Lo and behold, that’s not the case.
According to data Mint presented recently in its response to Intuit’s challenge of its claimed user numbers, Mint mentioned that 30% of its 934,000 registered users (all in the US) haven’t linked any of their financial accounts to Mint (like me!). That meant that 70%, or 655K users, have linked at least one financial account to Mint (unlike me!). In fact, Mint claims that most of its users link between 5-6 of their financial accounts.
It seems that the value of personalized suggestions and the convenience with which it delivers them have allowed Mint to overshadow users’ security concerns.
Now, if P2FM services have seen explosive growth in the US, much of which has happened during the last six months of challenging economic times, we should be finding a similar trend in Europe, which is going through equally challenging times and has comparable Internet penetration as the US?
No! You’d be hard pressed to find any well-known personalized personal finance services in Europe. Why?
By automatically accessing their users’ financial accounts regularly (once every night, in the case of Mint), P2FMs may deliver great convenience to their users instead of asking their users to go through the inconvenience of downloading and submitting transaction statements frequently. But, in return for this convenience, users have to keep their security concerns aside and give away confidential information to P2FMs. Going by conventional wisdom about Europe’s security-consciousness, it’s no wonder that there are no well-known P2FMs in Europe.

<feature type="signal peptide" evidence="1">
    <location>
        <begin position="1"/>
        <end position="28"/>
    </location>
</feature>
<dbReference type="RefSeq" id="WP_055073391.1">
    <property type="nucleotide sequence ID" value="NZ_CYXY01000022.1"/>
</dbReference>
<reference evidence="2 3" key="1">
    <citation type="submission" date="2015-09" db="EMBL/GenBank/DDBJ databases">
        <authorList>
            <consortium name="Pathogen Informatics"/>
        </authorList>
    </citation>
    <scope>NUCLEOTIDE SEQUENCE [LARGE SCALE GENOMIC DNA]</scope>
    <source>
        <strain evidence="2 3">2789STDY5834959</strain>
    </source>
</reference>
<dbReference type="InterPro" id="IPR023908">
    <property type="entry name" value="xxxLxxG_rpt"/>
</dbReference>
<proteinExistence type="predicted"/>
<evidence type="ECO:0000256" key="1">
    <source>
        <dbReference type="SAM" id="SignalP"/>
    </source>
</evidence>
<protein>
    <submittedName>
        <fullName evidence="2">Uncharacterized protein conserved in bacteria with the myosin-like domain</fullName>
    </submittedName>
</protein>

To succeed in Europe and in many other countries in the world, P2FMs will have to tweak their model to recognize that not everyone will compromise on security for the sake of convenience. They’ll have to think of innovative ways to allay users’ security concerns, yet maintain middle-ground on convenience. The only P2FM I came across in Europe shows some progress in that direction.
Kublax, a barely known P2FM in the United Kingdom, does not force users to enter financial account credentials if they choose not to, so it’s secure. It analyzes transaction statements that are published on its website by users who visit their financial accounts themselves to download transaction statements. Although its website contains step-by-step instructions on how to download transaction statements from the Internet Banking websites of leading banks in the UK, I found this to be a somewhat cumbersome procedure. Then, when I realized that I have to repeat this procedure periodically (Mint does this once a day) so that that Kublax’s alerts and suggestions are current and relevant, I decided it was not worth taking so much trouble just to save some 100-200 bucks — which is the maximum savings that I reckon P2FMs can deliver per user on an average going by Mint’s claim of $100M in savings suggestions (for its 655K users).
So, P2FMs have a long way to go to achieve the middle-ground on convenience.
One concluding thought: If 655K users in the US didn’t mind sharing their financial account passwords with a startup like Mint, I’m sure a much greater number won’t mind doing so with their trusted banks. This should be the tipping point for banks to start offering personal finance solutions on their Internet Banking portals especially when seen in the context of the large user count amassed by early banking-sector PFM providers like Bank of America (2.5 million) and Wells Fargo (1 million).